I do find it odd, however, that the article states that today's men are supposedly as aesthetically pleasing as cavemen. This doesn't really fit with the argument they make in saying attractiveness tends to be hereditary. Smells a little too much like bullshit on the. Either that, or the scope of the study is too narrow. I'm failing at looking up any other real information about this study.

Comment: Just don't use that version (Score 3, Insightful) 391

by BPPG (#28739947) Attached to: New Linux Kernel Flaw Allows Null Pointer Exploits

It's important to note that there is almost never any "preferred" or "special" release of Linux to use. And obviously this flaw doesn't affect people that don't use any security modules.

This is not good news, but it's important news. The kernel's not likely to have a "fixed" re-release for this version, although there probably will be patches for it as well. And when in doubt, just don't upgrade. Not very many machines can take advantage of all of the cool bleeding-edge features that come with each release, anyways. Lots of older versions get "adopted" by someone who will continue to maintain that single kernel release.

Comment: Re:I think this experiment illustrates quite clear (Score 1) 895

by BPPG (#28603311) Attached to: Researcher Trolls MMO, Surprised When Players Hate Him

I'd say that you had better tread carefully when comparing democracy to an online RPG. The researcher did no hacking, and only broke the "cultural" rules. A group of Quake players may have house rules against camping or spawn-killing, but the real "rules" are the only the ones put into place by the designers/developers, not the players, and so-called "spoken" rules don't really matter without modifications or admins to enforce them within the game.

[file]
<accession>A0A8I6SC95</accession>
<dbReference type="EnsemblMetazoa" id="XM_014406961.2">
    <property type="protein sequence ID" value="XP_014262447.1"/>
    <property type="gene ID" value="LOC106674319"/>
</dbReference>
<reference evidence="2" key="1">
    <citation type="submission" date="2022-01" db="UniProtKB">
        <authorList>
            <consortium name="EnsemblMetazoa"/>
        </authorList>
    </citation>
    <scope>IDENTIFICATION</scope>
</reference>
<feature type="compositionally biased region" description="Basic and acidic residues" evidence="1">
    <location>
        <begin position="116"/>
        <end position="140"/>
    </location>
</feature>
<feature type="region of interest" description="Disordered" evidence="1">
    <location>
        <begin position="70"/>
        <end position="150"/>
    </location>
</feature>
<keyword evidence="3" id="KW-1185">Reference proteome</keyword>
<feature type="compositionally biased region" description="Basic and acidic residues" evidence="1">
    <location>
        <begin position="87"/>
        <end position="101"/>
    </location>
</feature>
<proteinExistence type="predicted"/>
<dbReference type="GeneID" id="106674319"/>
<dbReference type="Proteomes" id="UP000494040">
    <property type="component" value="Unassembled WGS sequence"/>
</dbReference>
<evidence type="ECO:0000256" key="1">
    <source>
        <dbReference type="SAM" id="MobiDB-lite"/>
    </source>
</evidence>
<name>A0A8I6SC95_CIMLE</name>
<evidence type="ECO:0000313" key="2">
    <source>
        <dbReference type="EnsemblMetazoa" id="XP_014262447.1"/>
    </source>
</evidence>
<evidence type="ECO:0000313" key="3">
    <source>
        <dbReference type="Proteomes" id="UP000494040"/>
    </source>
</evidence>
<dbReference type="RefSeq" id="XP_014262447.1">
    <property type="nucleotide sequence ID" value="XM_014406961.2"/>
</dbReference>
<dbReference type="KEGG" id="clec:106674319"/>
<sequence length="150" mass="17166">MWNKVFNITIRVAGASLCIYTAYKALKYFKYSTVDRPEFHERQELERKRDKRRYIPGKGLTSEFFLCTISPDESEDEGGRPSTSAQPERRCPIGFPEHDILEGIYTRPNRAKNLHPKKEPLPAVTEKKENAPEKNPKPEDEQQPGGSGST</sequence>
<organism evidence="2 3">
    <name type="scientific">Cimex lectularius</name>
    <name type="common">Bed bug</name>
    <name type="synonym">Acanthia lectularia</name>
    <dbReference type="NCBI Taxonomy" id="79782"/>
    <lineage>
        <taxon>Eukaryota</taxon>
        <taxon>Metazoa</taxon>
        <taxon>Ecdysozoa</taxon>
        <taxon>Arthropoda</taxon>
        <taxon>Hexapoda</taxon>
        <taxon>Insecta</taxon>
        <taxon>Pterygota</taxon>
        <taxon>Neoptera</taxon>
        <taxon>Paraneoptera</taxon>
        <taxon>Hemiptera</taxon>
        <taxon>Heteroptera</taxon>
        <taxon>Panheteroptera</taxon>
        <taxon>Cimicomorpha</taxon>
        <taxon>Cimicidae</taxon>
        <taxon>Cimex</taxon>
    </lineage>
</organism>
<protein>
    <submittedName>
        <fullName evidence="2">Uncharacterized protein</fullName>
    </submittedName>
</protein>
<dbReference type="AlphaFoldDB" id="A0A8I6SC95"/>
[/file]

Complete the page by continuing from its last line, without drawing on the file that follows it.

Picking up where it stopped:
I'm not saying I think your conclusion is incorrect, I just think it's a funny context to draw it from. So in this case, if the high level players are the cultural elite then what does that make the devs?

Comment: Re:I think the real problem is... (Score 1) 289

by BPPG (#28390179) Attached to: Censored Video Game Content Stifles Artistry

+1 here,

In much the same sense that art exhibits can be art themselves, and a movie exhibiting artful video clips can also be artfully arranged, so can video games be art.

But due to their interactive aspect, games deserve a slightly different attitude. If anybody took a board game or a pen and paper roleplaying game and treated it as art, it would be hard to take them seriously. In fact, the only real "serious" games are the ones that are based on high-strategy and skill, such as chess or sports or card games. There's nothing really "artful" about those, except that the real art is in the game-playing, as it ought to be.

Of course, everyone has a different idea about what a good video game is. And with the industry seeing a major influx of casual-gaming customer base, the power gamers are seeing less and less stuff aimed at them specifically. Casual gaming is quickly becoming kitsch, as power gamers already tend to view it as.

Comment: Re:Lava life? (Score 5, Informative) 180

by BPPG (#28322337) Attached to: A Supervolcano Beneath Mt. St. Helens?

Not to be a nit-picker, but lava and magma aren't actually the same thing; lava is magma flowing on the Earth's surface. The properties of the two are the same, aside from lava being surrounded by relatively cool air, and magma being surrounded by insulating earth.

I know that doesn't really answer your question, but consider this; It's not lava yet.